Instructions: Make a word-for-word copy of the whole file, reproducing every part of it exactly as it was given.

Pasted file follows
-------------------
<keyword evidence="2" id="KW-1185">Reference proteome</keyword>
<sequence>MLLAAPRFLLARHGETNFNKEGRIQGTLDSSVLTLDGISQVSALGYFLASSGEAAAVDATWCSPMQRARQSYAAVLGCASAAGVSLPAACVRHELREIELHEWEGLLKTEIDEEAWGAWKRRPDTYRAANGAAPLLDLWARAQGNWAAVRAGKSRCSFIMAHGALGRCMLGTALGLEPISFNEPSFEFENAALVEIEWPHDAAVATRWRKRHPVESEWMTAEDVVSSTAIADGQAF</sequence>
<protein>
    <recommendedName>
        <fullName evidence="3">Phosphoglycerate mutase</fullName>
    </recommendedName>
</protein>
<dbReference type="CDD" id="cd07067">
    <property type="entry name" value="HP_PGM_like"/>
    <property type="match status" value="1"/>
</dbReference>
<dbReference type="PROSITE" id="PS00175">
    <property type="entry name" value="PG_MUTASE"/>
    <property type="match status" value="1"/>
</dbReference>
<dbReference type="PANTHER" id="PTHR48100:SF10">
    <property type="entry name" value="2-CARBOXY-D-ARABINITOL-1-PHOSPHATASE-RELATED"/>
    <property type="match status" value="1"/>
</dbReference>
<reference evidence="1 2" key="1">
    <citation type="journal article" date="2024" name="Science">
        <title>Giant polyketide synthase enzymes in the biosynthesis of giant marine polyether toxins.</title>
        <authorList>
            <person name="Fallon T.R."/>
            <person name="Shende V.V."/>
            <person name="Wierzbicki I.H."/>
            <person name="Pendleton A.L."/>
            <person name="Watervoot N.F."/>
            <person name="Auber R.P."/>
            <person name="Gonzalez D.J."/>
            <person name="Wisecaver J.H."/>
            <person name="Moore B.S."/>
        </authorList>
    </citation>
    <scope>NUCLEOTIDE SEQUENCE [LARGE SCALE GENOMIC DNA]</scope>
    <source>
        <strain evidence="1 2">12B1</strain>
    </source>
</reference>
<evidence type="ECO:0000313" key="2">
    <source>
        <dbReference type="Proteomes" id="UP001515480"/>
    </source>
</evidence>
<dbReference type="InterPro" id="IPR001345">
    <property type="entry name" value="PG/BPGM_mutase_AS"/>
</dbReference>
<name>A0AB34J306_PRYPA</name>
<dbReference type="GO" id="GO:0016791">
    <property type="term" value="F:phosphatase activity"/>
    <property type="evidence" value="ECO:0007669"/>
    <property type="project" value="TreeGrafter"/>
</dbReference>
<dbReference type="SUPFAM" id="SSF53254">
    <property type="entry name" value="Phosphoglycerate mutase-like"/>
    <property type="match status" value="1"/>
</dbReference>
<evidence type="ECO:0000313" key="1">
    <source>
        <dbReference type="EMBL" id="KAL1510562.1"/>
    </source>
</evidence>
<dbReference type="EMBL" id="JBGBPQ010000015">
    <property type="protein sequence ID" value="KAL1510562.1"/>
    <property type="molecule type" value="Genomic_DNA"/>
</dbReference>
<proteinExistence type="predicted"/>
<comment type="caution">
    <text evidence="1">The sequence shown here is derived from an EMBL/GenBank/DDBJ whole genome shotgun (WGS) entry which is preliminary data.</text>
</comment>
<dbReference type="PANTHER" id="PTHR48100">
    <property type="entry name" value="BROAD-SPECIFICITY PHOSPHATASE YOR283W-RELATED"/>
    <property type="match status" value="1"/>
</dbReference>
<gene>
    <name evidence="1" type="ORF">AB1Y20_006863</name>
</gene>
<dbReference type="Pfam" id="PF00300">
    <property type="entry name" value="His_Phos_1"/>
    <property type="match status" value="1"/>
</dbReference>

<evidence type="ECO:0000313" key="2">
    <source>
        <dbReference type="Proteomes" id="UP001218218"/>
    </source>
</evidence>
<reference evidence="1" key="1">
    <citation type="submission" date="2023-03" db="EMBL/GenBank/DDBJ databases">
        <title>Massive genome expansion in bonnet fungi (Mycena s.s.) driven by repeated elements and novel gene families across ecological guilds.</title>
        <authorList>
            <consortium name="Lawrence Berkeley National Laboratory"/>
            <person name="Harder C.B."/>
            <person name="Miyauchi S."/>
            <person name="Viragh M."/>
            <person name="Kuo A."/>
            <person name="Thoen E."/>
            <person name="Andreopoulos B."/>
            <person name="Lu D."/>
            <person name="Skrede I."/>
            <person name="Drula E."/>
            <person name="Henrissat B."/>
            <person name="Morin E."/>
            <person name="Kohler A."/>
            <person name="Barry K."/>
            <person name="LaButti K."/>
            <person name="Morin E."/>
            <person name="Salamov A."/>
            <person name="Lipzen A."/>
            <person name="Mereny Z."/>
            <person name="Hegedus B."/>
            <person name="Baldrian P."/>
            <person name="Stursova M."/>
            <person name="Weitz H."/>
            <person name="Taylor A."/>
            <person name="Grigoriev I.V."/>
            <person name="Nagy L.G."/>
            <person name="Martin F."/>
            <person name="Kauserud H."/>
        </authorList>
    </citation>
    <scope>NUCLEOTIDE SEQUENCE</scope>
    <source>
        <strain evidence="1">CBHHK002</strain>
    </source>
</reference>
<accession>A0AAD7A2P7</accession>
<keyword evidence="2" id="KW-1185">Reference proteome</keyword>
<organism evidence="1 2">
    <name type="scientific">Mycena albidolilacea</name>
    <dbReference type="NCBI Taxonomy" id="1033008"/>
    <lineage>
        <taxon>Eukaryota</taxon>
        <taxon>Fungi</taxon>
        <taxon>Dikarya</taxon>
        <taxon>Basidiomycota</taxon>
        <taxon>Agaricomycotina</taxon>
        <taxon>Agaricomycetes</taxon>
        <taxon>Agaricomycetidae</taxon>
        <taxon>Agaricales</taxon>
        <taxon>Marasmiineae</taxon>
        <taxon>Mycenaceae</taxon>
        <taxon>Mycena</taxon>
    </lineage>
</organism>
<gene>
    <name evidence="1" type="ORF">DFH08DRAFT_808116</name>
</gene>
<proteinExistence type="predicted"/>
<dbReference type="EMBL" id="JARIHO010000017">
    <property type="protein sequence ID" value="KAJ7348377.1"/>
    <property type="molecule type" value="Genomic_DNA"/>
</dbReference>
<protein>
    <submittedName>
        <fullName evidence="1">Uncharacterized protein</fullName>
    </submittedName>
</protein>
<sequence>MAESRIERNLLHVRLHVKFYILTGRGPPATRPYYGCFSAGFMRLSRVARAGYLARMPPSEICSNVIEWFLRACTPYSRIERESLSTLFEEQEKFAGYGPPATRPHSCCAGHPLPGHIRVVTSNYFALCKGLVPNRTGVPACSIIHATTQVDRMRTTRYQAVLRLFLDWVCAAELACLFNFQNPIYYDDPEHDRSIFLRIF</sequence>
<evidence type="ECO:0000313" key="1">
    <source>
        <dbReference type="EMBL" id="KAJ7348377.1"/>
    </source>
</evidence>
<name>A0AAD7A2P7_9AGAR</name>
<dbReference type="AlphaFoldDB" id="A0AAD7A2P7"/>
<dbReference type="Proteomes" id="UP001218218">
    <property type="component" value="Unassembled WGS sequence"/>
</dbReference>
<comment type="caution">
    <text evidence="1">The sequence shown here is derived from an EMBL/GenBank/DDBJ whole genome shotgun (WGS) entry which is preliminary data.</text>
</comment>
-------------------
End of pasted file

<keyword evidence="2" id="KW-1185">Reference proteome</keyword>
<sequence>MLLAAPRFLLARHGETNFNKEGRIQGTLDSSVLTLDGISQVSALGYFLASSGEAAAVDATWCSPMQRARQSYAAVLGCASAAGVSLPAACVRHELREIELHEWEGLLKTEIDEEAWGAWKRRPDTYRAANGAAPLLDLWARAQGNWAAVRAGKSRCSFIMAHGALGRCMLGTALGLEPISFNEPSFEFENAALVEIEWPHDAAVATRWRKRHPVESEWMTAEDVVSSTAIADGQAF</sequence>
<protein>
    <recommendedName>
        <fullName evidence="3">Phosphoglycerate mutase</fullName>
    </recommendedName>
</protein>
<dbReference type="CDD" id="cd07067">
    <property type="entry name" value="HP_PGM_like"/>
    <property type="match status" value="1"/>
</dbReference>
<dbReference type="PROSITE" id="PS00175">
    <property type="entry name" value="PG_MUTASE"/>
    <property type="match status" value="1"/>
</dbReference>
<dbReference type="PANTHER" id="PTHR48100:SF10">
    <property type="entry name" value="2-CARBOXY-D-ARABINITOL-1-PHOSPHATASE-RELATED"/>
    <property type="match status" value="1"/>
</dbReference>
<reference evidence="1 2" key="1">
    <citation type="journal article" date="2024" name="Science">
        <title>Giant polyketide synthase enzymes in the biosynthesis of giant marine polyether toxins.</title>
        <authorList>
            <person name="Fallon T.R."/>
            <person name="Shende V.V."/>
            <person name="Wierzbicki I.H."/>
            <person name="Pendleton A.L."/>
            <person name="Watervoot N.F."/>
            <person name="Auber R.P."/>
            <person name="Gonzalez D.J."/>
            <person name="Wisecaver J.H."/>
            <person name="Moore B.S."/>
        </authorList>
    </citation>
    <scope>NUCLEOTIDE SEQUENCE [LARGE SCALE GENOMIC DNA]</scope>
    <source>
        <strain evidence="1 2">12B1</strain>
    </source>
</reference>
<evidence type="ECO:0000313" key="2">
    <source>
        <dbReference type="Proteomes" id="UP001515480"/>
    </source>
</evidence>
<dbReference type="InterPro" id="IPR001345">
    <property type="entry name" value="PG/BPGM_mutase_AS"/>
</dbReference>
<name>A0AB34J306_PRYPA</name>
<dbReference type="GO" id="GO:0016791">
    <property type="term" value="F:phosphatase activity"/>
    <property type="evidence" value="ECO:0007669"/>
    <property type="project" value="TreeGrafter"/>
</dbReference>
<dbReference type="SUPFAM" id="SSF53254">
    <property type="entry name" value="Phosphoglycerate mutase-like"/>
    <property type="match status" value="1"/>
</dbReference>
<evidence type="ECO:0000313" key="1">
    <source>
        <dbReference type="EMBL" id="KAL1510562.1"/>
    </source>
</evidence>
<dbReference type="EMBL" id="JBGBPQ010000015">
    <property type="protein sequence ID" value="KAL1510562.1"/>
    <property type="molecule type" value="Genomic_DNA"/>
</dbReference>
<proteinExistence type="predicted"/>
<comment type="caution">
    <text evidence="1">The sequence shown here is derived from an EMBL/GenBank/DDBJ whole genome shotgun (WGS) entry which is preliminary data.</text>
</comment>
<dbReference type="PANTHER" id="PTHR48100">
    <property type="entry name" value="BROAD-SPECIFICITY PHOSPHATASE YOR283W-RELATED"/>
    <property type="match status" value="1"/>
</dbReference>
<gene>
    <name evidence="1" type="ORF">AB1Y20_006863</name>
</gene>
<dbReference type="Pfam" id="PF00300">
    <property type="entry name" value="His_Phos_1"/>
    <property type="match status" value="1"/>
</dbReference>

<evidence type="ECO:0000313" key="2">
    <source>
        <dbReference type="Proteomes" id="UP001218218"/>
    </source>
</evidence>
<reference evidence="1" key="1">
    <citation type="submission" date="2023-03" db="EMBL/GenBank/DDBJ databases">
        <title>Massive genome expansion in bonnet fungi (Mycena s.s.) driven by repeated elements and novel gene families across ecological guilds.</title>
        <authorList>
            <consortium name="Lawrence Berkeley National Laboratory"/>
            <person name="Harder C.B."/>
            <person name="Miyauchi S."/>
            <person name="Viragh M."/>
            <person name="Kuo A."/>
            <person name="Thoen E."/>
            <person name="Andreopoulos B."/>
            <person name="Lu D."/>
            <person name="Skrede I."/>
            <person name="Drula E."/>
            <person name="Henrissat B."/>
            <person name="Morin E."/>
            <person name="Kohler A."/>
            <person name="Barry K."/>
            <person name="LaButti K."/>
            <person name="Morin E."/>
            <person name="Salamov A."/>
            <person name="Lipzen A."/>
            <person name="Mereny Z."/>
            <person name="Hegedus B."/>
            <person name="Baldrian P."/>
            <person name="Stursova M."/>
            <person name="Weitz H."/>
            <person name="Taylor A."/>
            <person name="Grigoriev I.V."/>
            <person name="Nagy L.G."/>
            <person name="Martin F."/>
            <person name="Kauserud H."/>
        </authorList>
    </citation>
    <scope>NUCLEOTIDE SEQUENCE</scope>
    <source>
        <strain evidence="1">CBHHK002</strain>
    </source>
</reference>
<accession>A0AAD7A2P7</accession>
<keyword evidence="2" id="KW-1185">Reference proteome</keyword>
<organism evidence="1 2">
    <name type="scientific">Mycena albidolilacea</name>
    <dbReference type="NCBI Taxonomy" id="1033008"/>
    <lineage>
        <taxon>Eukaryota</taxon>
        <taxon>Fungi</taxon>
        <taxon>Dikarya</taxon>
        <taxon>Basidiomycota</taxon>
        <taxon>Agaricomycotina</taxon>
        <taxon>Agaricomycetes</taxon>
        <taxon>Agaricomycetidae</taxon>
        <taxon>Agaricales</taxon>
        <taxon>Marasmiineae</taxon>
        <taxon>Mycenaceae</taxon>
        <taxon>Mycena</taxon>
    </lineage>
</organism>
<gene>
    <name evidence="1" type="ORF">DFH08DRAFT_808116</name>
</gene>
<proteinExistence type="predicted"/>
<dbReference type="EMBL" id="JARIHO010000017">
    <property type="protein sequence ID" value="KAJ7348377.1"/>
    <property type="molecule type" value="Genomic_DNA"/>
</dbReference>
<protein>
    <submittedName>
        <fullName evidence="1">Uncharacterized protein</fullName>
    </submittedName>
</protein>
<sequence>MAESRIERNLLHVRLHVKFYILTGRGPPATRPYYGCFSAGFMRLSRVARAGYLARMPPSEICSNVIEWFLRACTPYSRIERESLSTLFEEQEKFAGYGPPATRPHSCCAGHPLPGHIRVVTSNYFALCKGLVPNRTGVPACSIIHATTQVDRMRTTRYQAVLRLFLDWVCAAELACLFNFQNPIYYDDPEHDRSIFLRIF</sequence>
<evidence type="ECO:0000313" key="1">
    <source>
        <dbReference type="EMBL" id="KAJ7348377.1"/>
    </source>
</evidence>
<name>A0AAD7A2P7_9AGAR</name>
<dbReference type="AlphaFoldDB" id="A0AAD7A2P7"/>
<dbReference type="Proteomes" id="UP001218218">
    <property type="component" value="Unassembled WGS sequence"/>
</dbReference>
<comment type="caution">
    <text evidence="1">The sequence shown here is derived from an EMBL/GenBank/DDBJ whole genome shotgun (WGS) entry which is preliminary data.</text>
</comment>